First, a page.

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Old Jan 26, 2008, 11:06 AM   #1
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I am a new SLR user. I would appreciate any help I can get on shooting a wedding. At this time I can only get clear pictures using the auto function on my new Nikon D40x. But it doesn't seem to take continues pictures. I can get it shooting a little faster when I use the sports Digital Vari-Program but the pics are very very blurry. Any help would be greatly appreciated. I have a Panasonic Z27 that takes clear pictures in movement at a much faster speed.

Also what would you suggest as the best setting to take wedding pictures??


I purchased the Nikon D40x with the 18-200mm AF-S VR lens.

I'velearned in another forum about nikon tutorials and other helpful suggestions and I will definitely use the wisdom given but the wedding I am shooting is on Feb 2nd and I need help as soon as possible.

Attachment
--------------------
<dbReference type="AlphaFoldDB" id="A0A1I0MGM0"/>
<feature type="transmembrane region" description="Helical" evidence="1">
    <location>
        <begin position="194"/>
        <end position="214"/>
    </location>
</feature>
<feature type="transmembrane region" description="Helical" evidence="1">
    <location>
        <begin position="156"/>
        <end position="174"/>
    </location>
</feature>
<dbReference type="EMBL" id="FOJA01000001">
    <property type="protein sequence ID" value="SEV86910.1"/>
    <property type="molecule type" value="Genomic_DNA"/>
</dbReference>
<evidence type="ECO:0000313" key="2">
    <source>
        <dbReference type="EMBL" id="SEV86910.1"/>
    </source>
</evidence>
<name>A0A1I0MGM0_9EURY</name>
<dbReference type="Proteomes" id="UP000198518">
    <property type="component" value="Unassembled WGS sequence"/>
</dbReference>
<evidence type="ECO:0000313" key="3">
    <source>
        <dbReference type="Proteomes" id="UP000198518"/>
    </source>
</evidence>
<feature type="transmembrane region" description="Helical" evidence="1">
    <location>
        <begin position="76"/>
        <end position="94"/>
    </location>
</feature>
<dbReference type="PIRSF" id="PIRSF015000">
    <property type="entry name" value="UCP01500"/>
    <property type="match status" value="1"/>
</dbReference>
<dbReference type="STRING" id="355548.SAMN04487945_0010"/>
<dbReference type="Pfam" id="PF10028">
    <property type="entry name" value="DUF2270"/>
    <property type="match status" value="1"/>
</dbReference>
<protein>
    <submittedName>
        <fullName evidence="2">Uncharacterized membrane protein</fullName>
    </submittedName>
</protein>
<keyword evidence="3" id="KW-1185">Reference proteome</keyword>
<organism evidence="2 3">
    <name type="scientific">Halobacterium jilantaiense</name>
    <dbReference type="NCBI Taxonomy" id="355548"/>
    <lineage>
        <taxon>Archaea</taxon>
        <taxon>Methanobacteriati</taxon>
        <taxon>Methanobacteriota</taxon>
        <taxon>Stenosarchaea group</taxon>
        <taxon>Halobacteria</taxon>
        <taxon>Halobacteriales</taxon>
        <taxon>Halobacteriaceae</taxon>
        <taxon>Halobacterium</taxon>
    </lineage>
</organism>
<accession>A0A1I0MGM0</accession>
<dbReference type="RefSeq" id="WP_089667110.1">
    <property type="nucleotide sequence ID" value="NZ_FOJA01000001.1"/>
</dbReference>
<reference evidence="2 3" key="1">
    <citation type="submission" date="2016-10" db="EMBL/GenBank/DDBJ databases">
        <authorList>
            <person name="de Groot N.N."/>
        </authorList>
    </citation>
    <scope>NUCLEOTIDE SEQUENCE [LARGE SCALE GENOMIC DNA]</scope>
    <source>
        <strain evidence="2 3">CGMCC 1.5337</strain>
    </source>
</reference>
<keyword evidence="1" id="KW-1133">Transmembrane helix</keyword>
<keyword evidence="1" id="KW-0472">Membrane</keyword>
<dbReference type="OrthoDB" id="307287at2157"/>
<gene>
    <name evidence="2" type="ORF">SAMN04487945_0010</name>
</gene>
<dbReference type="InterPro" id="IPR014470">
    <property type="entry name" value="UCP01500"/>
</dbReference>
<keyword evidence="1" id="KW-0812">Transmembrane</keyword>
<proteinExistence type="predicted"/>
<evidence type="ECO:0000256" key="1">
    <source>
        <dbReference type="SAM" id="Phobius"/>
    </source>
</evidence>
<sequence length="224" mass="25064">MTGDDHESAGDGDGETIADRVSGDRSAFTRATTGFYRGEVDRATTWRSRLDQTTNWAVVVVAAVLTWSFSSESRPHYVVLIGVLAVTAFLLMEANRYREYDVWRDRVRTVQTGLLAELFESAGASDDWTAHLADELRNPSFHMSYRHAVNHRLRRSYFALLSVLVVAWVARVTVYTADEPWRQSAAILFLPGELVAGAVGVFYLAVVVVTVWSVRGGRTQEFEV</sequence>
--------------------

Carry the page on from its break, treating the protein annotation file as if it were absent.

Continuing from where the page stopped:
Thank you, Kathy

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Old Jan 26, 2008, 1:55 PM   #2
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Are you going to be the primary photographer?? If so, I wouldn't want to be in your position. A wedding is not the time to be learn how to use a new camera. My advice would be to hire a pro.

If that's not possible, here is a list of a few things to consider.
  • First you'll need at least one Flash, preferably two, one of which needs to be an SB800, to control another Sb800 or SB600 off camera as the D40x doesn't have a commander mode. The second flash can be set up in a corner to help light the spontatneous reception shots. Ideally, you'll need a flash bracket as well to the flash well above the lens. The extra flash will be especially helpful for the group shots. Then you'll need to practice using it. I assume this time of year, the wedding will be mostly indoors, and without flash you're cooked. The onboard flash is not strong enough to get the job done.[/*]
  • I would typically shoot in Aperature priority, and wide open, except for the group shots, which you'll need to stop down to about f/8.[/*]